Rare Craniofacial Clefts


Rare Craniofacial Clefts

Justine C. Lee, Henry K. Kawamoto, Jr.


Craniofacial clefts occur along defined facial axes.

Craniofacial clefts can affect all tissue types, including skin, subcutaneous tissue, muscle, nerves, glands, cartilage, and bone.

Tissues can be differently affected with varying degrees of severity.

Evaluation of the patient with a craniofacial cleft begins with an inventory of all tissues affected.

Reconstruction begins with early coverage of vital structures.

After protection of vital structures, skeleton restoration precedes soft tissue manipulation.

Reconstruction of the craniofacial skeleton and soft tissues are performed with like tissues and attention to the aesthetic subunits.

One of the most deforming conditions of development arises from a conceptually simple disruption of the craniofacial skeleton and soft tissues in a specific three-dimensional space. In the mildest of forms, these disruptions manifest as the common cleft lip or cleft palate. In the most destructive versions, the face becomes a chaotic image with distorted features.


The true incidence and prevalence of rare craniofacial clefts are unknown. Estimates range from 1.43 to 4.84 per 10,000 live births.1 Despite their rarity, facial clefts follow certain patterns, and various investigators have sought to devise classification systems to describe such patterns.


Fig. 52-1 The Tessier classification system of craniofacial clefts: left, skeletal and, right, soft tissue locations of clefts.

The Tessier classification is the most widely used for describing rare craniofacial clefts. It combines clinical experience and surgical observations into a complete and practical system (Fig. 52-1). Using the orbit as the landmark junction between the face and the cranium, clefts are numbered from 0 to 14 and extend along constant axes. Defined skeletal and soft tissue anomalies occur on these axes. Clefts that involve the upper eyelid and travel in a superior direction are termed northbound and are cranial in nature. Clefts that involve the lower eyelid and travel inferiorly are termed southbound and are facial in nature. Combinations of northbound and southbound clefts commonly occur in unison in axes that usually add up to 14. The concept of defined axes is essential in the evaluation of the cleft patient, because it compels the clinician to systematically analyze patients by scanning the entirety of the axis.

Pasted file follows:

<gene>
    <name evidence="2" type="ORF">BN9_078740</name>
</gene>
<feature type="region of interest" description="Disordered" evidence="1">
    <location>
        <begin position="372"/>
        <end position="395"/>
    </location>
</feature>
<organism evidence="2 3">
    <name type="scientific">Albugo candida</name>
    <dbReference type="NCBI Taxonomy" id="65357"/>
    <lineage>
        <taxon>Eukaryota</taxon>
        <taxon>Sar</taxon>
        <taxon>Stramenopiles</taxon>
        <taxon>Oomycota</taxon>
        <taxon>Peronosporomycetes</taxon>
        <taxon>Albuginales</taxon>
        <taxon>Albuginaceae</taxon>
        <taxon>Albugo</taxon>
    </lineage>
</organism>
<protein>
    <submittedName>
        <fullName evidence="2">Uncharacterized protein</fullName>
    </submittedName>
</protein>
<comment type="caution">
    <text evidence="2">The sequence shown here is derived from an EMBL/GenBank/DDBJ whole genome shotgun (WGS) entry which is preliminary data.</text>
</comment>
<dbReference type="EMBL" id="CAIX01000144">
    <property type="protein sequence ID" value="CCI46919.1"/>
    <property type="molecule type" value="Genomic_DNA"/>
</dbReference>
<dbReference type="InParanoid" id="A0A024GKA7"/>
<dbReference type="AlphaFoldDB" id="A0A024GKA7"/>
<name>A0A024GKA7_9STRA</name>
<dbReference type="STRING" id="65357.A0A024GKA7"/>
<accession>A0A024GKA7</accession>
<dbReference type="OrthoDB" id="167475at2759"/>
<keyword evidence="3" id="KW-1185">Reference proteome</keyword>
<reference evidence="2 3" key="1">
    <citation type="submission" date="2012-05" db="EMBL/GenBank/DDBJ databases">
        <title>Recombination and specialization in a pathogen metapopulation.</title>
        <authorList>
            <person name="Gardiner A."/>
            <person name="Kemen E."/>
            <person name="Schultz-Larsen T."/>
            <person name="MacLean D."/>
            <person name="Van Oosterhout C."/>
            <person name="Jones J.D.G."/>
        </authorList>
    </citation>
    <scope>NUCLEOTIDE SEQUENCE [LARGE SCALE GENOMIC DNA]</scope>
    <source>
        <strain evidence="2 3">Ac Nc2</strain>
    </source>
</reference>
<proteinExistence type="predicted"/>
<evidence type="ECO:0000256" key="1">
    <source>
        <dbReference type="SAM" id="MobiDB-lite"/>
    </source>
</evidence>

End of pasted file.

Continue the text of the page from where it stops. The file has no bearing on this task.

Before committing the fine anatomic details of each extraordinarily rare cleft to one’s memory, some general principles for approaching rare clefts should be considered. Some of these principles have been adopted from Tessier,2 and others from the compilation of my (H.K.K.) works and experience. These concepts are the following:

A cleft can differentially affect the quantity of tissue between its edges by allowing:

Excess tissue to fill the cleft (hyperplasia)

Normal quantities of tissue (dysraphia)

An absence of tissue (hypoplasia)

All clefts have hypoplastic edges; however, hypoplasia is not synonymous with clefting.

A cleft exists whenever there is any interruption found in the soft tissue (including the hairline, eyebrows, eyelids, nostrils, lips, or ears) or the skeleton.

Bone and soft tissue are rarely involved to the same extent. From the midline to the infraorbital foramen, defects of the soft tissues and cartilage are more common and destructive than those of the skeleton. From the infraorbital foramen to the temporal bone, defects are more severe in the bone than the soft tissue.

Clefts are easier to define on the skeleton.

Clefts are not generally seen along the course of a main vessel.

Clefts do not traverse foramina.

Clefts are situated along definite axes.

In addition to Tessier’s principles of the anatomy of clefts, several basic principles in treating rare craniofacial clefts are generally in line with the basic tenets of plastic surgery:

Early coverage of the globe.

Early reduction of encephaloceles. Herniation of the brain through cranial clefts not only results in distortion of cranial and facial structures, it causes enlargement of the cleft by providing pressure on the edges.

Careful planning of the initial soft tissue rearrangement procedure, especially in clefts medial to the infraorbital foramen. Like the cleft lip, soft tissue rearrangement of rare craniofacial clefts should be planned in a manner that adheres to the principle that the first operation dictates the final result. Thus, although virtually all patients with rare craniofacial clefts require multiple operations throughout their lives, the surgeon should plan the initial soft tissue rearrangement as if no other soft tissue operation will be required.